In the ongoing effort to meet these behavioral health challenges, support for tribal management and delivery of behavioral health services in their communities has grown. In the last decade, Tribes have increasingly contracted or compacted via the Indian Self-Determination and Education Assistance Act to provide these services. Currently, more than 50 percent of the mental health programs and over 90 percent of the alcohol and substance abuse programs are tribally operated (IHS, 2019). This evolution in behavioral healthcare delivery and management is changing the face of behavioral health services in these communities. Where IHS was previously the principal behavioral healthcare delivery system for Native American and Alaska Native persons, there is now a less centralized and more diverse network of care provided by federal, tribal, and urban health programs.

Traditional dancer in Barrow, Alaska

The documented connections between behavioral health issues and chronic diseases underscore the need for holistic and integrated solutions within local continuums of services. Service improvements rely on sustained collaboration between health programs, Tribes, and policymaking bodies. Analyses and agreements at the local level require the field testing of innovative protocols, while remaining thoughtful on deep issues, such as historical trauma, cultural renewal, and community reinforcement in healing processes.

Systemic therapists are poised to play a vital role in assisting Native American families with mental health and substance issues. Many AAMFT members are already working every day in areas of Tribal healthcare. If you are interested in working with this population, read the articles in this issue to become more aware of the challenges Native Americans face and find ways you can get involved.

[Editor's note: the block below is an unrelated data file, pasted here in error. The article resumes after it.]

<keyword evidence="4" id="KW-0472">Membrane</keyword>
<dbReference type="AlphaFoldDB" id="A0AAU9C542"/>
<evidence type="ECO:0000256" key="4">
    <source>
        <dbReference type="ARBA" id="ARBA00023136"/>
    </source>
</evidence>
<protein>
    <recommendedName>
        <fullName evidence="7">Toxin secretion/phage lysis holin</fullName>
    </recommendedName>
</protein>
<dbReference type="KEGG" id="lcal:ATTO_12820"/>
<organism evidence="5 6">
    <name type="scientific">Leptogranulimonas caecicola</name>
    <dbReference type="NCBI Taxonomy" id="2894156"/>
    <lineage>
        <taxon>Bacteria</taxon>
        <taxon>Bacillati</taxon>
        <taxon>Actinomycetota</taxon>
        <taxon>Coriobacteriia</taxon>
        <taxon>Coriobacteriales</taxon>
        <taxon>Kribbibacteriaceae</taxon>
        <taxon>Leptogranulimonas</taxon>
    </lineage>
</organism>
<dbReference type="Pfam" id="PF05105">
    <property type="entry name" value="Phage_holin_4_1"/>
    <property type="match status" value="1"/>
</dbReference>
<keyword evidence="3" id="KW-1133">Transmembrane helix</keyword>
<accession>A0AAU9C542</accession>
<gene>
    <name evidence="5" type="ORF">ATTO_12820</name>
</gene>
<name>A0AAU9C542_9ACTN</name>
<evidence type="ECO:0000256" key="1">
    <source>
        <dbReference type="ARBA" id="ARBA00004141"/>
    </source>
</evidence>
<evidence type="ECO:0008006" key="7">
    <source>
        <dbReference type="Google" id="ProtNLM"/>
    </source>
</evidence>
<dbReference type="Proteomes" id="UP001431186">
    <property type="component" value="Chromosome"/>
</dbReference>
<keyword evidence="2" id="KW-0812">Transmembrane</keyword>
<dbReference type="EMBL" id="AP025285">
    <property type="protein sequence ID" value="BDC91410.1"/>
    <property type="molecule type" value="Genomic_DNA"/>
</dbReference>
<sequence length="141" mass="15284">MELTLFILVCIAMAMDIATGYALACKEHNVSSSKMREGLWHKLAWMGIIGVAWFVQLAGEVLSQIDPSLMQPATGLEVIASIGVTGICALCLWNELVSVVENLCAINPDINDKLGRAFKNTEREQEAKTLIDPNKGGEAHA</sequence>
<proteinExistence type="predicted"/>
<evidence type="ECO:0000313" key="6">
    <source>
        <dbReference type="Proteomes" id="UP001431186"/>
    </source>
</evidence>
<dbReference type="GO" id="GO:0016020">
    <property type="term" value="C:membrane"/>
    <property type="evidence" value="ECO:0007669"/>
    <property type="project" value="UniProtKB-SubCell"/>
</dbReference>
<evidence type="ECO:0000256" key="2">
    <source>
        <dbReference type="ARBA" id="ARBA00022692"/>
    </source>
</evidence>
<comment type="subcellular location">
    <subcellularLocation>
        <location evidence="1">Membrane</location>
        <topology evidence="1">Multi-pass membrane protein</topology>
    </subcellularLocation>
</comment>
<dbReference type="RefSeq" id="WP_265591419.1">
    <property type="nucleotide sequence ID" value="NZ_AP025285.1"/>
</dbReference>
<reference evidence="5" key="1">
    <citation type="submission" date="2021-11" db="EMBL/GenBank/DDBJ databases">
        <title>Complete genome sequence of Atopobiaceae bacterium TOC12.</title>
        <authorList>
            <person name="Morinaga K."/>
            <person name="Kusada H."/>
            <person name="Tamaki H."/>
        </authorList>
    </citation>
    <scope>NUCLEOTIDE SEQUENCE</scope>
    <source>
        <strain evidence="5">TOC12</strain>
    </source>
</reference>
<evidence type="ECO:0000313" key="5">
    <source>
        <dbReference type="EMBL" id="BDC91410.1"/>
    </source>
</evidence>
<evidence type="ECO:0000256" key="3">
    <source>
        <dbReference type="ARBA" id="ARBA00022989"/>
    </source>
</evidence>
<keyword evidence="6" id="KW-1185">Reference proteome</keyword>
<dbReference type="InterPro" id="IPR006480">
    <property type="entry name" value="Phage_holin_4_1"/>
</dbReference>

—Information provided by the U.S. Indian Health Service, Centers for Disease Control and Prevention, U.S. Census Bureau, and Substance Abuse and Mental Health Services Administration.

Centers for Disease Control and Prevention, National Center for Health Statistics. (2021). National vital statistics system, mortality 1999-2020. CDC WONDER Online Database.

Centers for Disease Control and Prevention. (2023). Health of American Indian or Alaska Native population. https://www.cdc.gov/nchs/fastats/american-indian-health.htm

Han, B., Cotto, J., Etz, K., Einstein, E. B., Compton, W. M., & Volkow, N. D. (2021). Methamphetamine overdose deaths in the United States: Sex and racial/ethnic differences. JAMA Psychiatry, 78(5), 564-567. doi: 10.1001/jamapsychiatry.2020.4321

Mental Health America. (2023). Native and Indigenous communities and mental health. https://www.mhanational.org/issues/native-and-indigenous-communities-and-mental-health

U.S. Indian Health Service. (2019). Disparities. https://www.ihs.gov/newsroom/factsheets/disparities/

World Population Review. (2023). Native American Tribes by state 2023. https://worldpopulationreview.com/state-rankings/native-american-tribes-by-state